As we got higher and higher up the volcano it started to mist lightly. It felt refreshing and cool on my hot face. Fog would roll in and out in front of me. It was beautiful. the trail gave way to steep rooted "steps" and a ways up you could see a thick wall of green. The jungle was right in front of our eyes yet you couldn't see into it. It was so dense! The path looked like it stopped right in front of the wall of jungle but, like the movie Labyrinth or Secret Garden, right when you got up close you saw there was a little turn into the forest. Literally one step into the jungle and you were clothed in greeness. It was amazing! I felt as if I stepped right into the Discovery Channel. The pics say it all. You had to look closely for the trail as it was covered in thick flat leaves and vines. We were warned at our pre-registration meeting to always look before grabbing a branch as Costa Rica was home to 7 of the deadliest snakes in the world. Niiiiiice. I was very careful to keep my hands close to my body and only grab out after a thorough inspection. The air was damp and earthy. And still we climbed......hand on thigh type of climb- leverage anywhere you could find it to pull yourself up to the next step.

Once we got to the top it was hard to see through the jungle down below. And then came the most exciting down climb ever. Stephanie and I took off from the rest of the pack who were slowly and carefully picking their way down so as not to roll an ankle or catch a root. It was really really muddy and slippery. We were like two little kids with no fear. We whoooped and hollared all the way down. We grabbed branches and swung from them, leaping and bouncing from one root to another. We were crazy fast and not caring. Our eyes felt like they were on speed scanning ten feet ahead of our next leap. Making mental notes to adjust our bodies just so in order to land gracefully into the next bounding leap. I had never felt so free before. We easily gained an hour ahead of the pack we had been climbing up with. When we broke from the jungle we were met with rolling plains and farmland and we took off at a good marathon running pace and stuffing our faces with fresh juicy pineapple and melon at our checkpoint stations. We saw a coati which is similar to the US racoon. Actually more like a mix with a racoon and an anteater! Silly looking things. May I make note here that the pineapple in Costa Rica is the most delicious thing I ever ate. Maybe it was the 20+ miles talking but the pineapple was so sweet and dripping down your elbow juicy. Nothing like the states. You don't get fresher than this. It was my favorite thing to eat at the checkpoint stations. I had to be careful because once I ate so much I gave myself a sour stomach running on it.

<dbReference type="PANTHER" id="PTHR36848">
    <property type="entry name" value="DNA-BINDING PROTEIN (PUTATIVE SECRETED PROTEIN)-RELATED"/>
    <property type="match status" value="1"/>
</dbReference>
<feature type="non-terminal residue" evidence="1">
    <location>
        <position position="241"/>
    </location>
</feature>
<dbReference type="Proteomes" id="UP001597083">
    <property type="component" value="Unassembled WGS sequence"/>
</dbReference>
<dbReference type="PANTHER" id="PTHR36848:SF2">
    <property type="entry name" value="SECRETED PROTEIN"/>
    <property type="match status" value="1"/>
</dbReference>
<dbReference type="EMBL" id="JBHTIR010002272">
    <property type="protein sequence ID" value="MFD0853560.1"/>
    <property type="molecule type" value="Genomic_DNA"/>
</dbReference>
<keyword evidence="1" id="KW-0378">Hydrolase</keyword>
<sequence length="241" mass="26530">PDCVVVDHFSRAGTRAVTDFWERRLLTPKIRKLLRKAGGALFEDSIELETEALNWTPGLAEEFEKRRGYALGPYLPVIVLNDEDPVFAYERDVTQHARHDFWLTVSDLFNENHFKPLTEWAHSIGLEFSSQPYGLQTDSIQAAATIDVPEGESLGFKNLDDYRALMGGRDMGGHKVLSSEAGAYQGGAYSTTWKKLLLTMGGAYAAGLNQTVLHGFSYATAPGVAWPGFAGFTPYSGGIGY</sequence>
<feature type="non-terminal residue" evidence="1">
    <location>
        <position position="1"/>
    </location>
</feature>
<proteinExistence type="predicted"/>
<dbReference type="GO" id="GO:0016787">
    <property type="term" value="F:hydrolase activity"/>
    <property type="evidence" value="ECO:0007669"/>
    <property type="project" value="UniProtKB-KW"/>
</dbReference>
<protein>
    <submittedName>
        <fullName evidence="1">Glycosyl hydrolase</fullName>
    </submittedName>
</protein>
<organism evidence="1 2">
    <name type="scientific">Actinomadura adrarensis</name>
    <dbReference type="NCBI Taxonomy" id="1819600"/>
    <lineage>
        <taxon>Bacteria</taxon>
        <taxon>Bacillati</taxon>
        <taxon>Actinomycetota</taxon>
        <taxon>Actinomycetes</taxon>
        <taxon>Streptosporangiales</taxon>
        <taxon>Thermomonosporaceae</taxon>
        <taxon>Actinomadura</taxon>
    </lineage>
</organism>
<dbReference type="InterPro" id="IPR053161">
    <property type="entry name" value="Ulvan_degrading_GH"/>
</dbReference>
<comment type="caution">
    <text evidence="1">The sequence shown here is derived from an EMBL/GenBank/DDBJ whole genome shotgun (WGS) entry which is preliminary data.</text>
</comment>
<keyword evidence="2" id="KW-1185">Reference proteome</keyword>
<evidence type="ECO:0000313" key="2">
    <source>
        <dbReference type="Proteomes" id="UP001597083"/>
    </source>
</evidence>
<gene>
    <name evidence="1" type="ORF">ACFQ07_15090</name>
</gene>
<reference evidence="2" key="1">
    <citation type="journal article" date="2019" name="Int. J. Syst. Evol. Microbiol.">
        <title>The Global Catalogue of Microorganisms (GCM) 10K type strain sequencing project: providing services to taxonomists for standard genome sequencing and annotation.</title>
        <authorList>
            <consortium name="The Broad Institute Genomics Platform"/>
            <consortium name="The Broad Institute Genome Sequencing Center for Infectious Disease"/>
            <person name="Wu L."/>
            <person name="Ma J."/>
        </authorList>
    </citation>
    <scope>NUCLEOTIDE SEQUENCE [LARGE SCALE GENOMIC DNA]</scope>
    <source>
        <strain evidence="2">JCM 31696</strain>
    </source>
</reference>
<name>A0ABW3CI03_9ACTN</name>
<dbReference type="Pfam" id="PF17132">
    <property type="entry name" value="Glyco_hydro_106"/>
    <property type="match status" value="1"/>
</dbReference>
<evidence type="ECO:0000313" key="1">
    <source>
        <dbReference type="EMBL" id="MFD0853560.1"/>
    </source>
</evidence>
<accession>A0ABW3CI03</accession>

We had one more big climb (really big) on a dirt one lane road and then a horribly muddy down climb before we hit camp for the day. 4 1/2 hrs from the start and I was pooped! Camp was cool although I was so tired that I didn't even know it was a sustainable farm. I wished now I had gotten a better look around as Toby did the next day. Toby had not gotten back yet to camp. As the girls and I had climbed the first hike to the jungle we had been joking around whether or not I would be left with a boyfriend at the end of the sixth day or not. I had not anticipated this strenuous of a trail and was worried how he was taking it. When I got back to camp I wanted to set up the tent for Toby (it was now raining) that I didn't eat right away and therefore my brain was not working properly to inform my hands how to set the super easy tent up! It took me a good while and even then I found out later I set up the rain fly backwards. Note to self: eat first tasks later. brain needs glucose! Toby finally came in and (surprise!) with a smile on his face! He was so exhausted but still in good spirits. This night we started a nice tradition of a real coca cola...yes real with real sugar not that high fructose crap. We both took ice (and I mean gasping for breath ice) cold showers and trucked our gear through the saturated fields to our tent. After dinner we fell into a deep deep slumber until our alarms woke us at 0410 am.